I am not saying the Labour party is without blame - far from it - however the current party should be focused upon putting things right, rather than petty point scoring.
Oh well, same time tomorrow then.
collar
22nd Oct 14 20:01

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miserablemoaninggit

miserablemoaninggit

For the most part, I agree with you boblet, although will summon the energy to go out and vote Ukip come next May . . . reluctantly within the context of the failure of the 2 main political partys namely Labour and the Cons/LibDem.

As for your challenge, I must confess that I cannot name any such person.
miserablemoaninggit
22nd Oct 14 18:53

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boblet

boblet

Dream on M.M.G. I will also.
I do not vote at all. I will never vote again for liars. I challenge anyone one who posts on the T.W.G. to give the name of a person in government or authority who has one iota of integrity.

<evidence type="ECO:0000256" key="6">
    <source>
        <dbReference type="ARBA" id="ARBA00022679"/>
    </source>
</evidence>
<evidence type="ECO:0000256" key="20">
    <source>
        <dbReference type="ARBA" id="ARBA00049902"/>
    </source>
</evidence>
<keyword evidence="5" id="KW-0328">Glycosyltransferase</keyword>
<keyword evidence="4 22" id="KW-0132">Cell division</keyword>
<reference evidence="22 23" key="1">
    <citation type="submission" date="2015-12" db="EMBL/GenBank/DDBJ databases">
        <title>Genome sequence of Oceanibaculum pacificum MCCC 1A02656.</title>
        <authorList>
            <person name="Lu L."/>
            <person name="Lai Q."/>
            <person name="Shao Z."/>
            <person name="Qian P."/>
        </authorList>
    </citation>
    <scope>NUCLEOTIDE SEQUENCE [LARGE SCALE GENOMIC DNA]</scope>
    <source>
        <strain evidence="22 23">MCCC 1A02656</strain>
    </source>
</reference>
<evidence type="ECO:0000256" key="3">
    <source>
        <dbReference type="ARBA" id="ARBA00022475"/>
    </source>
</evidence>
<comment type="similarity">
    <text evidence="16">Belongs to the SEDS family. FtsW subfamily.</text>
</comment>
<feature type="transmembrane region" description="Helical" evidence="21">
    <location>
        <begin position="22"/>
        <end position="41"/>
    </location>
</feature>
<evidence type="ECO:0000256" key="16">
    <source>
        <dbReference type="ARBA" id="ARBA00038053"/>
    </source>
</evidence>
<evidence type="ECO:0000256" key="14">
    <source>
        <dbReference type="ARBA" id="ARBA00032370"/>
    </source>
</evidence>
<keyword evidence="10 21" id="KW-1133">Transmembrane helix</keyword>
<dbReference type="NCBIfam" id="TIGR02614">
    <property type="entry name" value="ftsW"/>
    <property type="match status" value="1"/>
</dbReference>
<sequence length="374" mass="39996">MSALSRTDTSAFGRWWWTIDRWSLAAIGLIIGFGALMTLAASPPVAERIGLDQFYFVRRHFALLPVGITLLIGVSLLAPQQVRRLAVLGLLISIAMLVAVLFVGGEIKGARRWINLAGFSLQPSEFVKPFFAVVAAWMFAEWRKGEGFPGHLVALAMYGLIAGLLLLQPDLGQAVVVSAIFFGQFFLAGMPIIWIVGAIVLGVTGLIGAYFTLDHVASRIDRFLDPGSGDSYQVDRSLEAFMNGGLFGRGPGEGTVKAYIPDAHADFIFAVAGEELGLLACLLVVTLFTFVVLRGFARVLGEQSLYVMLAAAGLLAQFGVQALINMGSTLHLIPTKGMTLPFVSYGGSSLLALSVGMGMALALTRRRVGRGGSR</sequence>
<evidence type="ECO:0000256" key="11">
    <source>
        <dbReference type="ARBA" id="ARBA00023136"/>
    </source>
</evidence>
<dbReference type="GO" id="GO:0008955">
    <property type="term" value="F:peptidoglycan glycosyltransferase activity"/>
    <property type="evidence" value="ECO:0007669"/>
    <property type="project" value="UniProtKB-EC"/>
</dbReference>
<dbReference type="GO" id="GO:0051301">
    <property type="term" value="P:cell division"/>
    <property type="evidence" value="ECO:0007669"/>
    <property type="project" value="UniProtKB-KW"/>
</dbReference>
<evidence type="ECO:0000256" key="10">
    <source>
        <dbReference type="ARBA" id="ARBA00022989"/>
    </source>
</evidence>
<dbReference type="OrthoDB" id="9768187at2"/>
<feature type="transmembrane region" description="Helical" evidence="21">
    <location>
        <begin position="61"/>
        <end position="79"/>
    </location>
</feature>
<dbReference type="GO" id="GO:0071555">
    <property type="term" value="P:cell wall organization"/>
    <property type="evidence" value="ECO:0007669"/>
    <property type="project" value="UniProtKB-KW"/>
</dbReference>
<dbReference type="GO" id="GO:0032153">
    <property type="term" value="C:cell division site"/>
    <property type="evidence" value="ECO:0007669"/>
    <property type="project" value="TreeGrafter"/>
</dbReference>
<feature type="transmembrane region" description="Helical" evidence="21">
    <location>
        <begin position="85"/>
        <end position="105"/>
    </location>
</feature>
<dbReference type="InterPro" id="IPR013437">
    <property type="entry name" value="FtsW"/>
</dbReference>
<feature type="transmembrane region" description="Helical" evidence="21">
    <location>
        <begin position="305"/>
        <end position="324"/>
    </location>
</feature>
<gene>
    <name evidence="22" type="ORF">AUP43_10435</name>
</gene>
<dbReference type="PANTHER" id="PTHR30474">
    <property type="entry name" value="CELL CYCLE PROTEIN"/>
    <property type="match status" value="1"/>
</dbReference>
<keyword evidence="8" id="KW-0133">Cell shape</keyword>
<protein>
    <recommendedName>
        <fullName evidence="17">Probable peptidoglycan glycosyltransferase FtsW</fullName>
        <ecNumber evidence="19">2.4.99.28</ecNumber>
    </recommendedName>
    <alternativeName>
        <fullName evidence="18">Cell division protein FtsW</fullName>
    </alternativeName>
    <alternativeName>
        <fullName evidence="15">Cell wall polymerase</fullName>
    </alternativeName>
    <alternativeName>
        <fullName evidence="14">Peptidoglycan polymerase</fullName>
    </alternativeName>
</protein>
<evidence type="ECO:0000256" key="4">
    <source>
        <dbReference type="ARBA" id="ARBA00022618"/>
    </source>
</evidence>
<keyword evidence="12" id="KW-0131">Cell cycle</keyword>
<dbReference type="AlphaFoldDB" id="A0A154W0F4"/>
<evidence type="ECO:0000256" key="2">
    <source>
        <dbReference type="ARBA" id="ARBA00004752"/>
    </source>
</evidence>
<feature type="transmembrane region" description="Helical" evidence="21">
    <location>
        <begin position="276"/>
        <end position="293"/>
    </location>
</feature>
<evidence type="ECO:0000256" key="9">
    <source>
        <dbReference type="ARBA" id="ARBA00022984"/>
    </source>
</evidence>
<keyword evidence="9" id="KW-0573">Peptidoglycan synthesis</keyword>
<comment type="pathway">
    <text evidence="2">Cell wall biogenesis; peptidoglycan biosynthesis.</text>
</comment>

boblet
21st Oct 14 20:07

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miserablemoaninggit

miserablemoaninggit

The UK is an island with finite resources. Over-crowded roads, trains, GP surgeries, hospitals and - as today's news emphasises - urgent prison problems due to over-population within them.

We need some hard facts about immigration but, even in doing so, one should accept that the arguments are not just economic ones. There are other issues that are less 'physical', so to speak, but no less important. For example, a sense of community; cultural identity; national identity; cohesiveness; stability; a sense that the government is in control (indeed, that there is a proper UK government, so to speak); a commonality of language; even humour.